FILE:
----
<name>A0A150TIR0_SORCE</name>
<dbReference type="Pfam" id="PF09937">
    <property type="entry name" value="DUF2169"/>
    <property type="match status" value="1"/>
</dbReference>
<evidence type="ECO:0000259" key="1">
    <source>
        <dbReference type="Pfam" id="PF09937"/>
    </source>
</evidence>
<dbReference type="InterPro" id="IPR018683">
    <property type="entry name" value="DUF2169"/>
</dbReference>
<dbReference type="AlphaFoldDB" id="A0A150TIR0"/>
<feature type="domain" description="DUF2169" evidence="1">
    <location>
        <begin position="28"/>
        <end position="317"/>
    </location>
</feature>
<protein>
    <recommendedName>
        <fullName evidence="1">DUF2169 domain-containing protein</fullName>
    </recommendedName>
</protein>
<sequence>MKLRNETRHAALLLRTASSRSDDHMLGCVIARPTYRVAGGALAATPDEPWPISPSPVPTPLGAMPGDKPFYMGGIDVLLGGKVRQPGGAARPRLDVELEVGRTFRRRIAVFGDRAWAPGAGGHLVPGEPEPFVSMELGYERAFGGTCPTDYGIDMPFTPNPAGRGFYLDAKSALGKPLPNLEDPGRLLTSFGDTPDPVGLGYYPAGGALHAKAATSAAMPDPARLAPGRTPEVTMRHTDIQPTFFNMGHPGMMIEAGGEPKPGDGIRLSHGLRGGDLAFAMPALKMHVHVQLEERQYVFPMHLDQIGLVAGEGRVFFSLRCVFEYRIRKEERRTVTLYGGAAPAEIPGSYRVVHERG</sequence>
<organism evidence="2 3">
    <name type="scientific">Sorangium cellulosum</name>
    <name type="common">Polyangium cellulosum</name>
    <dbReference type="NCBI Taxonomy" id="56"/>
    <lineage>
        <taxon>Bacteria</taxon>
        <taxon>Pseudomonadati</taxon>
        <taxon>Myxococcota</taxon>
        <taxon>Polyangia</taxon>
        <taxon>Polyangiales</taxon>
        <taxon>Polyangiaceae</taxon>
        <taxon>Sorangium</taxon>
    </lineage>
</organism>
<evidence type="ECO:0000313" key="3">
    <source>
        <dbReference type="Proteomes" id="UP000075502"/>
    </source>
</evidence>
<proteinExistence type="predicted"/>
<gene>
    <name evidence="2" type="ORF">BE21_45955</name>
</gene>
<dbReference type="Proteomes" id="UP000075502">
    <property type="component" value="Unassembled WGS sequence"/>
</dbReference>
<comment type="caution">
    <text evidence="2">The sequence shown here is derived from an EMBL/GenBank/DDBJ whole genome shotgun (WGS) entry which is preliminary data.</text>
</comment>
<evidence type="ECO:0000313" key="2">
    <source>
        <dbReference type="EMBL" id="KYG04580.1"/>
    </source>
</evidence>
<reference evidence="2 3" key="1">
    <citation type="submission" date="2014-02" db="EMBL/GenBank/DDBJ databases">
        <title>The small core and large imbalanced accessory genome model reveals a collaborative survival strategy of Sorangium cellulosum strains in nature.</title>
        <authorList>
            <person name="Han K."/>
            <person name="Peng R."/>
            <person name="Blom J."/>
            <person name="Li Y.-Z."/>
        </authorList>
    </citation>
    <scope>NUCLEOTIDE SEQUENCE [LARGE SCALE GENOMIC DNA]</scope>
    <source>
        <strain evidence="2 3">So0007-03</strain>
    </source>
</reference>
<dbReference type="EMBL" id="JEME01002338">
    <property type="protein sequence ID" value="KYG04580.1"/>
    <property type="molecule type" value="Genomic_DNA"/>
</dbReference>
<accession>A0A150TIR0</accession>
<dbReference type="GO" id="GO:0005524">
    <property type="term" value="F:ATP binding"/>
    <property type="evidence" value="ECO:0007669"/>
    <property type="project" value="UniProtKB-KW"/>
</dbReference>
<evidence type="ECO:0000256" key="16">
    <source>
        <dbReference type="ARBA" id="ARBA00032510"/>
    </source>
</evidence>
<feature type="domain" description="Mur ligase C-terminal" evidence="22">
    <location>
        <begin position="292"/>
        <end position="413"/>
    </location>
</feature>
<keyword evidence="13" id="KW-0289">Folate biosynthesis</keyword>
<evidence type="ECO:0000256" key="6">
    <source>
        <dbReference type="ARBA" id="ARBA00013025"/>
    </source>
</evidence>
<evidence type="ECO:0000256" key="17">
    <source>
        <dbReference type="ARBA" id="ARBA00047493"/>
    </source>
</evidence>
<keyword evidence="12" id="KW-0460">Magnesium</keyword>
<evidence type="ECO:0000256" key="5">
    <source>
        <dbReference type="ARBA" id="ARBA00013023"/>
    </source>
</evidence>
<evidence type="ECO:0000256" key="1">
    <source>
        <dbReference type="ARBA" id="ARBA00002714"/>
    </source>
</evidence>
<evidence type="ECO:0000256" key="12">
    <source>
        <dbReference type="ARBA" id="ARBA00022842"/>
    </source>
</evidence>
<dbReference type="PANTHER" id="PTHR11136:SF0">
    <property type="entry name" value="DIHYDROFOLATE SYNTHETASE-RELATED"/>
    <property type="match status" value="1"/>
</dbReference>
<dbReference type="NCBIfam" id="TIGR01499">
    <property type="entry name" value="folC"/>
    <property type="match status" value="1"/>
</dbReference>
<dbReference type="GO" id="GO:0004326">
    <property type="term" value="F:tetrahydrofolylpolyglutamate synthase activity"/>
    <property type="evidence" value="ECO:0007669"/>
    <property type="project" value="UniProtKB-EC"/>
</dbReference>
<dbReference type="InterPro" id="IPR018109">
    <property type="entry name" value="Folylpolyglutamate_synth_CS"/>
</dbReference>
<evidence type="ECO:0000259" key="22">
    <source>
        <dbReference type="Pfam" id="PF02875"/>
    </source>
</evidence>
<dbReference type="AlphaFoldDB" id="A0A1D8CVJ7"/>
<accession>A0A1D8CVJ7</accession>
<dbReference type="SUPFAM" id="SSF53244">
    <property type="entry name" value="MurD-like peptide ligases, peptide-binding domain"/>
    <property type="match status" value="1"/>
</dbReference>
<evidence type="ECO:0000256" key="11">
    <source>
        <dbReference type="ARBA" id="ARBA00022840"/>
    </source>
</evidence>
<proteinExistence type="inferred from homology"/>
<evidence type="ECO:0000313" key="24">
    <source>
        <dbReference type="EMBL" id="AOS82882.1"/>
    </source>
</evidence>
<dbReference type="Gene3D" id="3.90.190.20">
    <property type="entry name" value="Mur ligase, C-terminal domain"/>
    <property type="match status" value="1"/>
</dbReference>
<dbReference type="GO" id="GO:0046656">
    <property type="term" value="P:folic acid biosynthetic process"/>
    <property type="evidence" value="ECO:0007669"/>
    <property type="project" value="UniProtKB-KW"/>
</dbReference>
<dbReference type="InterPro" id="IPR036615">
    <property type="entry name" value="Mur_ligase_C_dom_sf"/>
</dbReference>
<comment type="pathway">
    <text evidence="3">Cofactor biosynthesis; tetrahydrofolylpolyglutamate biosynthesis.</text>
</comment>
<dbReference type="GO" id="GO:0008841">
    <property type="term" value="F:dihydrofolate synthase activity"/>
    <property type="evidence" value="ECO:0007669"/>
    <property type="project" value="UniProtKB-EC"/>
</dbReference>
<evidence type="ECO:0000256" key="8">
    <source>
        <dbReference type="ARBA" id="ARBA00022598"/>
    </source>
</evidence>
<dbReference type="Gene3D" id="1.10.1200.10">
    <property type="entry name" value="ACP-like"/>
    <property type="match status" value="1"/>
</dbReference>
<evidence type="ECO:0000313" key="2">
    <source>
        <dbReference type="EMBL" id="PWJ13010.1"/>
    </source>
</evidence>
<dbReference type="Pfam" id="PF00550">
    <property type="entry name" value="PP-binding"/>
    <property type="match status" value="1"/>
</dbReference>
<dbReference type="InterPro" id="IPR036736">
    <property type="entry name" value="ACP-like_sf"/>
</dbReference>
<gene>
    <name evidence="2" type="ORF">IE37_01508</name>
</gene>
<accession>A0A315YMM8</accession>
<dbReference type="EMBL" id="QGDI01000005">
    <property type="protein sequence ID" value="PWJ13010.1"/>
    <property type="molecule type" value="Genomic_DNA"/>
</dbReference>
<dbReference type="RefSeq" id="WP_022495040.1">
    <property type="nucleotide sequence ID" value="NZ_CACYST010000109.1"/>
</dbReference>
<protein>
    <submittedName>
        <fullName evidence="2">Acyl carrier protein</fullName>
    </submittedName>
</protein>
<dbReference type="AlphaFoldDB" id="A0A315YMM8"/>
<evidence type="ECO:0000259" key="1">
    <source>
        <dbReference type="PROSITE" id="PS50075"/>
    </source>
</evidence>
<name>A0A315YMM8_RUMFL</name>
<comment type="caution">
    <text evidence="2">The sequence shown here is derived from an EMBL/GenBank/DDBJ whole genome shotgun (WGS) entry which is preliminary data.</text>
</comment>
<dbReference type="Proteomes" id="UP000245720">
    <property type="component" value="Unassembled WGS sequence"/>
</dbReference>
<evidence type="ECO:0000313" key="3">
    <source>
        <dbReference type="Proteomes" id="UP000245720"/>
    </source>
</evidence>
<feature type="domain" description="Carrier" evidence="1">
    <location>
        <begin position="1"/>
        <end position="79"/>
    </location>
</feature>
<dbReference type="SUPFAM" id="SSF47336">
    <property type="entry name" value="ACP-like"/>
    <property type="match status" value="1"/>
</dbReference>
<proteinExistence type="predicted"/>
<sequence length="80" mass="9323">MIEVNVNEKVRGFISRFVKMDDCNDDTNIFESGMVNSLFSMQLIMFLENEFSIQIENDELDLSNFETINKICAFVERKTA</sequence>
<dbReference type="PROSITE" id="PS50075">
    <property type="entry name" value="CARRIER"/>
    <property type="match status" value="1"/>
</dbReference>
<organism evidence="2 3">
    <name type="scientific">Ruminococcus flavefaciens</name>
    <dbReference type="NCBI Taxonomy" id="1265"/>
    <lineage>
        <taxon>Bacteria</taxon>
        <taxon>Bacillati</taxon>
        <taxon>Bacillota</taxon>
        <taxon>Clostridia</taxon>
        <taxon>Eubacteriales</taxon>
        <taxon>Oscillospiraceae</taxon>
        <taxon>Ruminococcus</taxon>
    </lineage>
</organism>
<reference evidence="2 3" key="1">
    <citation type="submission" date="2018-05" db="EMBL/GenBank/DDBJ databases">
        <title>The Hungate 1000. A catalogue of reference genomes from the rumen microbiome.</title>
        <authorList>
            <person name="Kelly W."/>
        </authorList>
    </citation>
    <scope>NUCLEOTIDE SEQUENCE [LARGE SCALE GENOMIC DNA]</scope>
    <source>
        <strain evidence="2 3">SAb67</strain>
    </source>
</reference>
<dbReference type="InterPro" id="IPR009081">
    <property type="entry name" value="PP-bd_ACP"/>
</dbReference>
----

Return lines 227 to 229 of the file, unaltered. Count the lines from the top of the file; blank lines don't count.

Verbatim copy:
    <text evidence="2">The sequence shown here is derived from an EMBL/GenBank/DDBJ whole genome shotgun (WGS) entry which is preliminary data.</text>
</comment>
<dbReference type="Proteomes" id="UP000245720">